It started long before Narendra Modi took office.
To untangle the sordid controversy over the removal, restitution and re-removal of Alok Verma as the Central Bureau of Investigation (CBI) director, it is useful to look at the affair from the perspective of ‘dharma’.
Now the word ‘dharma’ is derived from the root ‘dhr’, which means ‘to hold together, to preserve, maintain or keep’. Dharma, therefore, is a set of norms, rules, behaviours, thoughts and actions that keep something together. It is contextual, depending on what the ‘something’ is.
Of course, the word ‘dharma’ is also used to refer to righteousness, duty, morality, law and religious denomination. But at the heart of it, dharma is still about holding things together: from day-to-day interpersonal affairs, to human relationships to political institutions. It follows that ‘adharma’— that is non-dharma or anti-dharma — would cause things to break up or collapse. The CBI controversy is an example.
Indeed, it is impossible to diagnose the steady collapse of governance and public administration in India without reference to ‘dharma’. The simple question is: Are the individuals concerned acting in ways that hold the institution together? Are they acting in ways that preserve the trust that people have placed in them? Are they acting in ways that the social contract between the government and the governed is maintained?
The answer is a clear “no”. The facts related to his sacking and thereafter are well known, so I won’t repeat them here.
But let’s assume Mr Verma is corrupt as has been alleged. Unless his corrupt behaviour started at the fag end of his career, those who appointed him were either incompetent (they didn’t perform adequate checks), complicit (they appointed him because they knew he was a bad egg) or indifferent (they didn’t care).
Failing to ensure that an upright person is the head of the body charged with punishing the non-upright is ‘adharma’. If, on the other hand, Mr Verma is not guilty of the charges, then removing him without cause is also ‘adharma’.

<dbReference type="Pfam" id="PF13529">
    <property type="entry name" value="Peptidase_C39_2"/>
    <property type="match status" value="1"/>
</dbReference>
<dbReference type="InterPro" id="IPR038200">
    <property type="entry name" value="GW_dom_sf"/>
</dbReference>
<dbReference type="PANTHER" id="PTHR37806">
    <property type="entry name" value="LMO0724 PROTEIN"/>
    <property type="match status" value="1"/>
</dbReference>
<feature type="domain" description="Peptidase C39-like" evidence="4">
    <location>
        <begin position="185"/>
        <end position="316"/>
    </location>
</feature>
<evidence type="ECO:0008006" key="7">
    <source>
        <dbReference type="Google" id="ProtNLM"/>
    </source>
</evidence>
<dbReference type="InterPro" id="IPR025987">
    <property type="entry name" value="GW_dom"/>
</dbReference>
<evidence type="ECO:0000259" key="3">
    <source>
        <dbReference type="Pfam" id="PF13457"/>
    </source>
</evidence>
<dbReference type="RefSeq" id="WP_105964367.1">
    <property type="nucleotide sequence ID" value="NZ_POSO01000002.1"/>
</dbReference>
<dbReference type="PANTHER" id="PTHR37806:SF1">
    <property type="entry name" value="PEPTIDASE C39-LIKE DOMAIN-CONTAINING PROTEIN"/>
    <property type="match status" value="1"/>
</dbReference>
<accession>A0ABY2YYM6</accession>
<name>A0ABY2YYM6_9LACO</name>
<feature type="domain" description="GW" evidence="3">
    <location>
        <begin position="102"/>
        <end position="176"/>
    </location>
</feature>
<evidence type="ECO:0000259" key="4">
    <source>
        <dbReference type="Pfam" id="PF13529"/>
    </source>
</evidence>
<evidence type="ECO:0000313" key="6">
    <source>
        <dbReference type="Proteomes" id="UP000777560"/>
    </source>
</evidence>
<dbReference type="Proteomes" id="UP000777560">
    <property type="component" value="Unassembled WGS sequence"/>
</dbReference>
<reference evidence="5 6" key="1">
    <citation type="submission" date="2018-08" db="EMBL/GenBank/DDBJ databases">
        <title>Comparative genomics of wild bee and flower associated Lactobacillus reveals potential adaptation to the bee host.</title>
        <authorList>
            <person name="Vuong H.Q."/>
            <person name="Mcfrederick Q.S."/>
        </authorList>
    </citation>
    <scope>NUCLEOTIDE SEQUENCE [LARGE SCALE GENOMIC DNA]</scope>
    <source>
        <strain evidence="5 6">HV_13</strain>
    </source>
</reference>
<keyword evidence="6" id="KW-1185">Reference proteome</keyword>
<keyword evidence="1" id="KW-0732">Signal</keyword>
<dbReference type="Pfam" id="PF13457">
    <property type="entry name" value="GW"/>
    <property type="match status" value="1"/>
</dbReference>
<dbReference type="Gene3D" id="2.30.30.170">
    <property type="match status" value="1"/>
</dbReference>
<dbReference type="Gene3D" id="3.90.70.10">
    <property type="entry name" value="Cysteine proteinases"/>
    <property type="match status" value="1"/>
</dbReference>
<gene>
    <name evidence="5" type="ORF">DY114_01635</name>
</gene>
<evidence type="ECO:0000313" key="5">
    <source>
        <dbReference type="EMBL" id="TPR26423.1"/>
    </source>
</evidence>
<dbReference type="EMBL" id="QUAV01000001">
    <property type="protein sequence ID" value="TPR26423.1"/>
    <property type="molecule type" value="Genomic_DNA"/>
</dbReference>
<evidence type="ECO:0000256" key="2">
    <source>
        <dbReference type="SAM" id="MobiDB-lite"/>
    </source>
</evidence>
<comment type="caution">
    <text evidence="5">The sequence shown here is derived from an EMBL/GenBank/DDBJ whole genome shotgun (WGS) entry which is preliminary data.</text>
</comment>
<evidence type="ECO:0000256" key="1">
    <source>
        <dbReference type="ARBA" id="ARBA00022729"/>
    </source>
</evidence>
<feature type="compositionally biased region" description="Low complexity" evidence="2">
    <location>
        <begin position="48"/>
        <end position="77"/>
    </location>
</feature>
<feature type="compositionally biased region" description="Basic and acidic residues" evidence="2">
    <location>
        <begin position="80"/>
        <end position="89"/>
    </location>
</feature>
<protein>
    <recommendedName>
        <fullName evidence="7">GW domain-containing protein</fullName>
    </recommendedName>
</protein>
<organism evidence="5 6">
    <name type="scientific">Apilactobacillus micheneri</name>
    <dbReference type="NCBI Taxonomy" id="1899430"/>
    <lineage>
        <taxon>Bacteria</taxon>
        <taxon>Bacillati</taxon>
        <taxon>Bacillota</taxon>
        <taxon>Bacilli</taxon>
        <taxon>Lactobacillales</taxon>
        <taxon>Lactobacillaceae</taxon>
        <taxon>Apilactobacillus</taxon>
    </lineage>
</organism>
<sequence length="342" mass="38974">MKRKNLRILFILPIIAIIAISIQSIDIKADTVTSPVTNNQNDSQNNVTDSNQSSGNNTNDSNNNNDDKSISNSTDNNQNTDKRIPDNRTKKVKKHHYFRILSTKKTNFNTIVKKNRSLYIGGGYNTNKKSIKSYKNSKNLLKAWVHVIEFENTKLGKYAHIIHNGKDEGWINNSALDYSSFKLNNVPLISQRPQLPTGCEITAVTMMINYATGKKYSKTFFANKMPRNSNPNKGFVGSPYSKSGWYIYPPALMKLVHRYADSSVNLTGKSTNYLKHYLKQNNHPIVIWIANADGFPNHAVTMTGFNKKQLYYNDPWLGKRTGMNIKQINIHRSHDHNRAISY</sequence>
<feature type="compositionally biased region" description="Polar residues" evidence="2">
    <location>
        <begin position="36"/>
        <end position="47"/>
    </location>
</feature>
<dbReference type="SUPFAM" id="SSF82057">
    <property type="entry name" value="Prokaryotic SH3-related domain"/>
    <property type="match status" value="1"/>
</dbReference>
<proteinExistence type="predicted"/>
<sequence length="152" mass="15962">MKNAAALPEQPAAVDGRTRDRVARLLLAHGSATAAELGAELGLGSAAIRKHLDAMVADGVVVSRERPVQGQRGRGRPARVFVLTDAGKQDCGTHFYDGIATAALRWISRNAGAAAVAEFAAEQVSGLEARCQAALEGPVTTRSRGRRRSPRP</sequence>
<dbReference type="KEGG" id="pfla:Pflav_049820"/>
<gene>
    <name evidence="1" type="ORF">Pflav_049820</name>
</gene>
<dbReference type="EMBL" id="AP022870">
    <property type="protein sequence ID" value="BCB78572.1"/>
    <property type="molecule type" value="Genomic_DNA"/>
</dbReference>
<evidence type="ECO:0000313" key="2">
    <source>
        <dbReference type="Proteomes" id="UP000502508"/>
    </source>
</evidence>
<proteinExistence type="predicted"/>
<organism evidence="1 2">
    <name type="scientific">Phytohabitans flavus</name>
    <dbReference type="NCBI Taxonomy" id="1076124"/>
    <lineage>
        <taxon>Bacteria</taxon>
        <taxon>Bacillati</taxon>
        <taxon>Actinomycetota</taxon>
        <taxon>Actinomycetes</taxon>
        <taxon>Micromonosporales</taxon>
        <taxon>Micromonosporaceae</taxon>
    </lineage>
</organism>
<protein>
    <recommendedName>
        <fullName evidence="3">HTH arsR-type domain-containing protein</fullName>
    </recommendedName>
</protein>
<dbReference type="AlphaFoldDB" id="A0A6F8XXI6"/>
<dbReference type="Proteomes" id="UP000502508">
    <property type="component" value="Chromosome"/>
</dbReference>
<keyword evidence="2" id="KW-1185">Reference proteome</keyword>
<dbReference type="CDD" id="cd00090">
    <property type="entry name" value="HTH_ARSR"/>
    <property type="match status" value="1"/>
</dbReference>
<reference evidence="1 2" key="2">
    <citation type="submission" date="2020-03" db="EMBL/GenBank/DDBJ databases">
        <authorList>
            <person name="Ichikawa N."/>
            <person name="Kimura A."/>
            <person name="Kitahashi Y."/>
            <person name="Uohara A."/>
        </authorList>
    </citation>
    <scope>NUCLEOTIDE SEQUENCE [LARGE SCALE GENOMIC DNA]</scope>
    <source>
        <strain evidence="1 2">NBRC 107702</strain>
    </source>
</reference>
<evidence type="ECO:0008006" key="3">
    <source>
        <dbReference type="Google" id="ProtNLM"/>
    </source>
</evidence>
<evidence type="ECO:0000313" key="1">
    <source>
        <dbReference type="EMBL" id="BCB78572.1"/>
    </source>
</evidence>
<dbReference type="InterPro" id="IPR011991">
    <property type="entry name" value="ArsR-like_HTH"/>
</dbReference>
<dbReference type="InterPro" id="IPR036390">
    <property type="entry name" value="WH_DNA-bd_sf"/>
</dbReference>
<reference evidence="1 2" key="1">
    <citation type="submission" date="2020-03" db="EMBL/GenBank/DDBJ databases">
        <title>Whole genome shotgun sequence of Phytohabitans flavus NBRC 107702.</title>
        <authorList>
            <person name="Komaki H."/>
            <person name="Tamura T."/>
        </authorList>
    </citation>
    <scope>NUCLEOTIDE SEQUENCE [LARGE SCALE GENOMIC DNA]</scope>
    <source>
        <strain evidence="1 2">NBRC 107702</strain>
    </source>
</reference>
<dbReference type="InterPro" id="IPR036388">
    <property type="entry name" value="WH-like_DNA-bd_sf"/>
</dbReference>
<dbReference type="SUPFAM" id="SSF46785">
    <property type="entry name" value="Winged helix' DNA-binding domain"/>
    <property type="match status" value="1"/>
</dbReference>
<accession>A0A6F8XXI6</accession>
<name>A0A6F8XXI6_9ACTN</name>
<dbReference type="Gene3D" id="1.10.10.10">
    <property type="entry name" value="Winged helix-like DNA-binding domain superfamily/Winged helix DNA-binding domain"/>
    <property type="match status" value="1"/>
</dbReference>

Yes, the ‘adharma’ at the CBI started long before Narendra Modi took office. But the CBI as an institution is broken today. It is hard to see how any of its prosecutions can be seen as anything but politically-motivated operations to fix those on the wrong side of power.
You may score partisan debating points by saying that the caged parrot lacked credibility even before 2014, but in doing so you are merely accepting that it’s okay to allow ruling parties to use state power to fix opponents. Remember, though, that the shoe can be on the other foot.
After the CBI moved against him in a mining case a few days ago, SP leader Akhilesh Yadav warned that “the BJP should remember that the culture it is leaving behind, it may have to face it in the future”.
It would be as ‘adharmic’ and as wrong for a future government to use the CBI to persecute its opponents as it is for the current one.
One popular belief is that we can ensure a public institution behaves properly by putting another one on top of it. When the CBI was found to be inadequate for combating corruption, the Central Vigilance Commission (CVC) was given powers over it.
When that didn’t work too well, a supreme Lokpal came to be seen as the solution. We nurse hopes that while the CBI chief can be deemed corrupt and the CVC controversial, the Lokpal will somehow be a paragon of integrity.
In recent months, the Supreme Court directed a retired judge to supervise the CVC’s investigation of a CBI chief accused by his subordinate; this (judge’s) report was ignored by another Supreme Court judge, who went with the Prime Minister’s view that the CBI chief was guilty. Would things have been better had there been a Supreme Court-appointed observer in a Lokpal, who would submit another report that might or might not be read by the CVC, the Appointment Committee of the Cabinet and the Supreme Court?
Obviously not. Too many supervisors, too much complexity. The head explodes.
In fact, the solution is simple. And it is ‘dharma’: the simple idea that everyone should perform their assigned roles and functions. That means being unafraid of political pressure, being unmoved by gratification, unconcerned with which way the electoral winds are blowing.
So, the solution is profoundly difficult. But we have no choice.
We are not a Semitic civilisation. We are a secular republic. Therefore, to call the Constitution a holy book is doubly wrong. Moreover, it is possible to worship a book while violating the essence of what’s written in it.
We are a ‘dharmic’ civilisation, held together by norms, codes and actions. You can call me naive. You can call me an idealist. But the only way to restore confidence in the institutions of the Indian republic is when we both act and expect people to act in accordance with their ‘dharma’.
We should see the Constitution as laying out our ‘dharma’, not as a holy book. And the process of practising and upholding dharma must start from the top. Tad tad evataro janah. The rest will follow.
Otherwise, things will continue to fall apart.
The author is director of the Takshashila Institution, an independent centre for research and education in public policy.